Is it Time to Move Out of London?


Slow broadband speeds in rural areas could put off homeowners in London looking to swap life in the city for a more peaceful rural existence

An increasing number of London homeowners are taking the advice of BBC2 show Escape To The Country on board and swapping life in the city for a more peaceful rural existence.

Wimbledon estate agent Robert Holmes & Co reports that it has seen an increase in the number of homeowners cashing in on sharp rises in the value of property in London and moving to the countryside.

It is easy to understand why, says central London property business Plaza Estates. While London is a city that generates 22% of the UK’s GDP and has a wealth of history, cultural attractions, excellent transport links and world-leading universities, the countryside’s slower pace can provide a better quality of life.

Not only that, six-bed luxury homes with more than one acre of garden and close to pretty rural villages are available for less than the price of a two-bed flat in central London.

The factor that clinches the escape to the country for many Londoners is the fact that many social and leisure activities now take place online. This means it is no longer necessary to live within easy travel distance of friends and relations.

It is also argued that it is easier to form new friendships in rural communities because the lower number of residents often rely on each other for support and practical help.

With many professionals in London able to work remotely, rural homes two or three hours away from the capital’s business districts are attracting an increasing amount of attention.

However, the slower pace of life in the countryside extends to broadband speed, warns Eden Harper, an estate agent with branches in Brixton and Battersea.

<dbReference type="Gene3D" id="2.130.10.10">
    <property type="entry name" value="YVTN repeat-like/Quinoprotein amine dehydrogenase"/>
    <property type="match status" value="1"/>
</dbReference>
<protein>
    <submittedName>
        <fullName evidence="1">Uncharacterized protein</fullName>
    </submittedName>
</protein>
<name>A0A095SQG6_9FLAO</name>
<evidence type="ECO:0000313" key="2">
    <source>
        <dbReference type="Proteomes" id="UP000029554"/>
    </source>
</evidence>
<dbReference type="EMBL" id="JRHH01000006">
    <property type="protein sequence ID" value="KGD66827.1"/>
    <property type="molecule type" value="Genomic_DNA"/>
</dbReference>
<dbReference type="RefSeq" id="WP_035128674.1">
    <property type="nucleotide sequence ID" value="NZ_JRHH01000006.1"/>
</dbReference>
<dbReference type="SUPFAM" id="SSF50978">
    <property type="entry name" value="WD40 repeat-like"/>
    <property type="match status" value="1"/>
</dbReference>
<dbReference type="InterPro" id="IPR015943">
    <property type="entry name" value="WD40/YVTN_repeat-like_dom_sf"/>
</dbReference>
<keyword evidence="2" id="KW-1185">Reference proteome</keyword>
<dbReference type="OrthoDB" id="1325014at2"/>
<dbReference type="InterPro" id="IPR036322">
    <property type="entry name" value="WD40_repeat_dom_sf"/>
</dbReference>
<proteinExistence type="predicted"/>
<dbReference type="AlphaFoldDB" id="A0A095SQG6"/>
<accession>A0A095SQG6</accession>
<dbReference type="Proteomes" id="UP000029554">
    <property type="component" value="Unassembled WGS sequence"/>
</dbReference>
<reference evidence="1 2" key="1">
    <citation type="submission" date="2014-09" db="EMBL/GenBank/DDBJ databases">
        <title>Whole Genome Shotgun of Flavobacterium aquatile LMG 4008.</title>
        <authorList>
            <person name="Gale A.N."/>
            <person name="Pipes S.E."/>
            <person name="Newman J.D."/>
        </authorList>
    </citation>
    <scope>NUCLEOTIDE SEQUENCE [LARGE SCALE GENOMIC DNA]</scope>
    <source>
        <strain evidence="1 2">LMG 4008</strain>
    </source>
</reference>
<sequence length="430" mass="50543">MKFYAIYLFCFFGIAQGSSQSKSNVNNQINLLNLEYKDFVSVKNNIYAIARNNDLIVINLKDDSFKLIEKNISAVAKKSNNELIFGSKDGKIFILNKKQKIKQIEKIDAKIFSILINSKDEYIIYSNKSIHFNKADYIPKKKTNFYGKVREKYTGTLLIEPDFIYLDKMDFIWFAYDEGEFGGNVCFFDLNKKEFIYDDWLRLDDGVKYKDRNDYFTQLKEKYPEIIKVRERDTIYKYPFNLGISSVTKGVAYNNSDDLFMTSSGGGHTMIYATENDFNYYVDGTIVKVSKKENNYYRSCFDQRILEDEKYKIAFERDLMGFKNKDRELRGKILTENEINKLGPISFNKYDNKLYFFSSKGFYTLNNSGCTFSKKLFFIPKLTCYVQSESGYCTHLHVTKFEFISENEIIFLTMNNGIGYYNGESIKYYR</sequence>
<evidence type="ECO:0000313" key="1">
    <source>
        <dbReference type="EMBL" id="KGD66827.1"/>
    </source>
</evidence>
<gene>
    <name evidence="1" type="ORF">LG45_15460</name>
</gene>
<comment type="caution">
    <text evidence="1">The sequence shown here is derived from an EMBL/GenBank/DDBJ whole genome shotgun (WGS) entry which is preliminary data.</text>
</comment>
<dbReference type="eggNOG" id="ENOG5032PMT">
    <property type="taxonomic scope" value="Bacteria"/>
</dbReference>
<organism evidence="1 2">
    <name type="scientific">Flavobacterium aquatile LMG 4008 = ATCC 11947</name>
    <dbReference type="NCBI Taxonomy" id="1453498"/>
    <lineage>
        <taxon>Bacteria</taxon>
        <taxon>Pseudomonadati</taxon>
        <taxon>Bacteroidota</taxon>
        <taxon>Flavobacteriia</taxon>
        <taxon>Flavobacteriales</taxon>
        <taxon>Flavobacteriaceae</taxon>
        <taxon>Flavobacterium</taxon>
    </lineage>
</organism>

A new study by the European Commission reveals high-speed broadband coverage in Slovenia, Lithuania and Cyprus outperforms services available in parts of the British countryside.

Europe’s Digital Progress Report found that just 45.9% of rural households in Britain had access to broadband speeds of 30Mpbs – the level that allows users to watch films online.

This level of high-speed rural broadband coverage is “substantially below” the national average of 88% and lower than the service offered to people living in former Communist states. In Slovenia, for example, 54.8% of households have access to broadband speeds of 30Mpbs, while that figure rises to 58.9% in Lithuania.

Compared with Western Europe, Britain’s 45.9% coverage looks even worse. Switzerland has 89% coverage, Belgium 84%, the Netherlands 97% and Luxembourg 98%. Malta tops the table with 100% coverage.

The report goes on to show that rural communities in the Britain also have some of the worst access to high-speed mobile internet connections.

Only 9.4% of residents in rural areas have access to long-term evolution coverage, the highest standard of mobile internet, compared with the EU average of 27%. This puts UK rural LTE mobile coverage behind Hungary (15%) and Romania (17%). 

Prime Minister David Cameron has pledged to deliver broadband coverage of speeds at or above 10Mbps to 95% of the country by 2020. But the majority of the 5% of the population who will miss out are farms and rural households, which will only be granted access to fast broadband “by request”.

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